Singaporeans First, for example, learnt this the hard way when they posted a press statement with the red spell-check lines still visible on the image, prompting Singaporeans to point out their flaws.
As Facebook user Hayat Shah pointed out, mistakes like this may “alienate younger voters”.
They then proceeded to ask for help from Singaporeans on Facebook. While it is usually a good idea to engage your audience, this only served to widen the rift between them and younger voters. On a positive note, this blunder does help older voters relate to their struggles, and they can all complain about the impertinent whipper-snappers that we are.
5. Videos are key
Photos are great and all, but they’re no longer enough in this day and age. Videos have emerged as a great medium to show a different side of your personality, whether it’s by sharing a message or even showing off your sense of humour.
The People’s Action Party have made use of their YouTube channel to actively introduce each of their candidates, ensuring that everyone gets a chance to watch each candidate introduce themselves and ‘meet’ them virtually. But what really took the cake was the Singapore Democratic Party’s spoof video, which quickly went viral.
You want virality? This is how you do it.
6. Hashtag magic
Hashtags are awesome for searchability, and hashtagging ironically is even better. Minister Teo Ser Luck is a huge fan of hashtagging, especially for personal posts. And it seems the love for hashtags is infectious — MP Charles Chong seems to have picked it up as well.
That said, be sure to hashtag with caution. There’s a fine line between irony and being incredibly lame. #noeggnochasiewnomeat is a lot less like a hashtag joke and more like an instant noodle recipe.
7. Diversify, get on different platforms
Most of the examples we’ve raised came from Facebook, where a large part of the conversation seems to be taking place. But making use of various platforms can be a great way to reach out to a larger group of people.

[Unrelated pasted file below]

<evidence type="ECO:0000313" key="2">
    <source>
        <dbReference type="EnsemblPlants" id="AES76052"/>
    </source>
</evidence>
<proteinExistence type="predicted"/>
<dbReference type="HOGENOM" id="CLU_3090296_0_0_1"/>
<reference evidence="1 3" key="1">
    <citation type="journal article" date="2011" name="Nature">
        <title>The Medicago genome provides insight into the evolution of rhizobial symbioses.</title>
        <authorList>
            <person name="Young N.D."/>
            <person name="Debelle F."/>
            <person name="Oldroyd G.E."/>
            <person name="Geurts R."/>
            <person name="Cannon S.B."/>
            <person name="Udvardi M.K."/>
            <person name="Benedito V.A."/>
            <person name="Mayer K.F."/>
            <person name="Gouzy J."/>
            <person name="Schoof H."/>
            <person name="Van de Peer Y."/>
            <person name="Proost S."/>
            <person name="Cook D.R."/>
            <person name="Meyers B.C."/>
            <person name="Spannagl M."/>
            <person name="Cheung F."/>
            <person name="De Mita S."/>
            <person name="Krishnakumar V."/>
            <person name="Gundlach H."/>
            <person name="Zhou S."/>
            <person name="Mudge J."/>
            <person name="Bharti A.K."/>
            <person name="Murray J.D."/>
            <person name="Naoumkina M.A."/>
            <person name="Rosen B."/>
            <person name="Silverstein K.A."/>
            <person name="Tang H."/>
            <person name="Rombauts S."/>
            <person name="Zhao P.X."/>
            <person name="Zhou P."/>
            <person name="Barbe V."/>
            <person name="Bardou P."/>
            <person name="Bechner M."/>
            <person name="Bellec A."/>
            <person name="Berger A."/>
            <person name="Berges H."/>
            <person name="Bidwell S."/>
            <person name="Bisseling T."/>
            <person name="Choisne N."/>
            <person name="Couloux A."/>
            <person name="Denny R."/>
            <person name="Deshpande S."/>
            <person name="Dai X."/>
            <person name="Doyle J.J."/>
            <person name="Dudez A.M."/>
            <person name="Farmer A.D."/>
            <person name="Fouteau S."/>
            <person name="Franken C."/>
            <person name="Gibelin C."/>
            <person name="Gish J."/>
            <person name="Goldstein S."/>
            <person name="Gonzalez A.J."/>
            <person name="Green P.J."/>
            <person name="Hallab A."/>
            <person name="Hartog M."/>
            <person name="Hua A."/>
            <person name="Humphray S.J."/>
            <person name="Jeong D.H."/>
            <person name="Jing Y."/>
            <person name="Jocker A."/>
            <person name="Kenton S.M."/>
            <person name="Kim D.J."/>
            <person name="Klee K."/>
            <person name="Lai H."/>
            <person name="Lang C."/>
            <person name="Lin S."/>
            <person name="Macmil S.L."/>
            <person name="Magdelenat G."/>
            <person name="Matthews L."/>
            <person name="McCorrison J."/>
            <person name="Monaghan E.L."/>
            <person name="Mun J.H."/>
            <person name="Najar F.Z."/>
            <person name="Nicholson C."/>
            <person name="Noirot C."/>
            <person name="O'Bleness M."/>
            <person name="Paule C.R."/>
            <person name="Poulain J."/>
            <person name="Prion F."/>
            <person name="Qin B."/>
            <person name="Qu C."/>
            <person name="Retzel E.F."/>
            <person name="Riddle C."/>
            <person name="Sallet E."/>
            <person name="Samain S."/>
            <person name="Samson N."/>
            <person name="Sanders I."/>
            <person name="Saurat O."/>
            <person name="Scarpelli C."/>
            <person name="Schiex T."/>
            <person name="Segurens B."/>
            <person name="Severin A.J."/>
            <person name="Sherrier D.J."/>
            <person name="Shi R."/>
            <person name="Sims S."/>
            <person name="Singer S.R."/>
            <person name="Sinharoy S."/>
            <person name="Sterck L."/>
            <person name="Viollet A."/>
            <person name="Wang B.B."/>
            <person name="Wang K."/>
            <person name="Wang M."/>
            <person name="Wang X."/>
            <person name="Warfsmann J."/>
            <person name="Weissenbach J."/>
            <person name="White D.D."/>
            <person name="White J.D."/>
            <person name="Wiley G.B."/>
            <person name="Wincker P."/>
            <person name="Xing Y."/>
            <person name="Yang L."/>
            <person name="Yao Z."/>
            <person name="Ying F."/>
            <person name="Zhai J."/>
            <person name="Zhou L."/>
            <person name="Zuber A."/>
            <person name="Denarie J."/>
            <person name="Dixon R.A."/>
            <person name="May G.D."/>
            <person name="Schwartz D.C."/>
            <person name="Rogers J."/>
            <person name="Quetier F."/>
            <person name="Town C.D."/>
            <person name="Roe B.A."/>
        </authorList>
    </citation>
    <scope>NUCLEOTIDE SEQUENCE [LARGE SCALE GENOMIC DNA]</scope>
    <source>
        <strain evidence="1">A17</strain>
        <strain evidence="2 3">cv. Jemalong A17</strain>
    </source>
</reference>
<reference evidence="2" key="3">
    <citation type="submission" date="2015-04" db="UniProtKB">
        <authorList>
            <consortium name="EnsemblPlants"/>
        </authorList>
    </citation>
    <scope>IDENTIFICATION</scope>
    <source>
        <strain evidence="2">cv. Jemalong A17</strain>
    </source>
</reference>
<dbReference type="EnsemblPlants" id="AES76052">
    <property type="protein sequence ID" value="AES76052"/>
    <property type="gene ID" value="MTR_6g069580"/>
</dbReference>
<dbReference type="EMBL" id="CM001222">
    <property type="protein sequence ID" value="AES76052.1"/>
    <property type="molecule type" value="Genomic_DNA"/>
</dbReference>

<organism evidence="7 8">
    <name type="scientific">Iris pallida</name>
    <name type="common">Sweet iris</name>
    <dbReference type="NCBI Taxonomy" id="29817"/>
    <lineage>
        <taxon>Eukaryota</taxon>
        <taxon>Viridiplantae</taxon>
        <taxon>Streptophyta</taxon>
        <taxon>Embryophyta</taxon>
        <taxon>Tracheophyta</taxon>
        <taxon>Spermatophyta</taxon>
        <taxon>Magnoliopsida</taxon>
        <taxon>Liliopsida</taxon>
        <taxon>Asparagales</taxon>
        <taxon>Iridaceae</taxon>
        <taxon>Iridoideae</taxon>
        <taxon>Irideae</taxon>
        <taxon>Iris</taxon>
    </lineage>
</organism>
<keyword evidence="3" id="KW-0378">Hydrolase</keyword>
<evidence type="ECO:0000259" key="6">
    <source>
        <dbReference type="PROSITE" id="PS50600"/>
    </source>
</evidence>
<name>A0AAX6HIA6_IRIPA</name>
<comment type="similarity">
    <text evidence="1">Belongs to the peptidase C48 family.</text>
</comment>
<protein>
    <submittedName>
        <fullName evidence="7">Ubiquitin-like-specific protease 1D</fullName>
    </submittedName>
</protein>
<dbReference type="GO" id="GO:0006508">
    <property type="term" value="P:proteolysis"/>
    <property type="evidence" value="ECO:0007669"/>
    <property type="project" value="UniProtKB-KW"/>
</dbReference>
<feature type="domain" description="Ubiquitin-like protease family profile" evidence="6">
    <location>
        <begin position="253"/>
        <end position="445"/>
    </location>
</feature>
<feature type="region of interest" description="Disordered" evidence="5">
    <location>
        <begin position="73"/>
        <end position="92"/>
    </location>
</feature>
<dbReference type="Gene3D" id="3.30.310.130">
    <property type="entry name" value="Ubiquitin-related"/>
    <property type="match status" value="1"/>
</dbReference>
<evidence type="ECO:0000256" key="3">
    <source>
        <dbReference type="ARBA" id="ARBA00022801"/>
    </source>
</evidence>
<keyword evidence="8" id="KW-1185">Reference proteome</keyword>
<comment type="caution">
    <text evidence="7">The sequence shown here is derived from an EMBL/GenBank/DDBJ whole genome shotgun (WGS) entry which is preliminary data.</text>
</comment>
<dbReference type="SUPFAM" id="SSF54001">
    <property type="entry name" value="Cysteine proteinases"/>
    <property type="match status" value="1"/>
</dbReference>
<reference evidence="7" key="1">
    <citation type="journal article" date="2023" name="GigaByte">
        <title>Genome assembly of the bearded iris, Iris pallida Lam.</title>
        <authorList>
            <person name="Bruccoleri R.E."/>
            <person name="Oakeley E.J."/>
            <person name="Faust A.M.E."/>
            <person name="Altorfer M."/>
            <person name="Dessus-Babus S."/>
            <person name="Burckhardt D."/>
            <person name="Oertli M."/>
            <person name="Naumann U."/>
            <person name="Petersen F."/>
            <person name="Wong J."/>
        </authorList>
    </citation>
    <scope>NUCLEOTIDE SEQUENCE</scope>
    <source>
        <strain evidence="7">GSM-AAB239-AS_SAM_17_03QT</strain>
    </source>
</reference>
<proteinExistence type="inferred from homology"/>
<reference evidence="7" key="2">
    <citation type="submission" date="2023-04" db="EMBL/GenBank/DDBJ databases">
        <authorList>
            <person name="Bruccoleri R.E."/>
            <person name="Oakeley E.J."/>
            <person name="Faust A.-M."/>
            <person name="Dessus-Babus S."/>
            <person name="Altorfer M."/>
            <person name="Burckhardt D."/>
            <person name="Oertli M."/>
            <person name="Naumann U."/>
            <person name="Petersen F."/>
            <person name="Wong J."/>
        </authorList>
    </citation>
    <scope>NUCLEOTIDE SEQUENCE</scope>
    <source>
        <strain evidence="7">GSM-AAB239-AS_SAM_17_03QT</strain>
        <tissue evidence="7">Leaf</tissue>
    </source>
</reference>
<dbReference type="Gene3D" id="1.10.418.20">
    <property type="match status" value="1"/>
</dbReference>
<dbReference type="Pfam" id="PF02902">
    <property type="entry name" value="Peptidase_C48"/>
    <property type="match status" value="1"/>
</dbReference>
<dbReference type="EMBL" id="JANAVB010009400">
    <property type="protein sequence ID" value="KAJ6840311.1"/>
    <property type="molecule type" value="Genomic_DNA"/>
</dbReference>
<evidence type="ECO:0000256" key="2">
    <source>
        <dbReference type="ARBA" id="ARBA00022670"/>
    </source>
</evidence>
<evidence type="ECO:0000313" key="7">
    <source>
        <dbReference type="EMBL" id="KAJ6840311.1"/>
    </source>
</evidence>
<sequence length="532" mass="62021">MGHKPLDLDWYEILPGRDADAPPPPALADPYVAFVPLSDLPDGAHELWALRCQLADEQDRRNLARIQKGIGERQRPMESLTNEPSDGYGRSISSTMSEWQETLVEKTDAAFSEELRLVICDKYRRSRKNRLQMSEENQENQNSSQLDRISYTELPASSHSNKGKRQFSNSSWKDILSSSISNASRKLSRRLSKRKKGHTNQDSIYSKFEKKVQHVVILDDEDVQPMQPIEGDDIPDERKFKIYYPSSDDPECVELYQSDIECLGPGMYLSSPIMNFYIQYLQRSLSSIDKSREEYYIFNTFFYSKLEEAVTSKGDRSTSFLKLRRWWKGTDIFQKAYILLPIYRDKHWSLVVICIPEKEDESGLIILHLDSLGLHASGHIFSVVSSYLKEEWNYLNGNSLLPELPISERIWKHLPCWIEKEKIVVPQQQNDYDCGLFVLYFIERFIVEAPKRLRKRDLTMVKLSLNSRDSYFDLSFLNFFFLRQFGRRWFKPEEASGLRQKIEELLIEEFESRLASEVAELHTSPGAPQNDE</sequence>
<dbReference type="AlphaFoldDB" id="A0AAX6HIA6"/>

Sylvia Lim is a great example of this, as she went on Instagram to post a photo of herself eating at Fengshan with the caption: “The taste of Fengshan — heavenly! #reasonstowin”. This went viral mostly because of the speculations that were raised about her leaving Ang Mo Kio GRC to contest Fengshan. It also prompted snarky remarks from other political parties, which served to make them look worse and her feel better — all thanks to one photo.
She then posted this photo in response to speculators. Ouch.
8. Change tactics, get an app
Social media is great and all, but expanding to getting your own app may be a great way to get your message out to everyone. PAP has done that well enough with their latest app, complete with a StickerCam to allow people to share customised photos of themselves.
But perhaps individual candidates should also think about getting their own app, as presidential hopeful Dr Tan Cheng Bock did back in 2011, to share his latest updates. The app is still available on the App Store, though it is sorely outdated. Nonetheless, there’s some credibility to be had when you talk about “that guy with the app”, and as long as people have the phone memory and a WiFi connection, they’re bound to download it if only out of curiosity.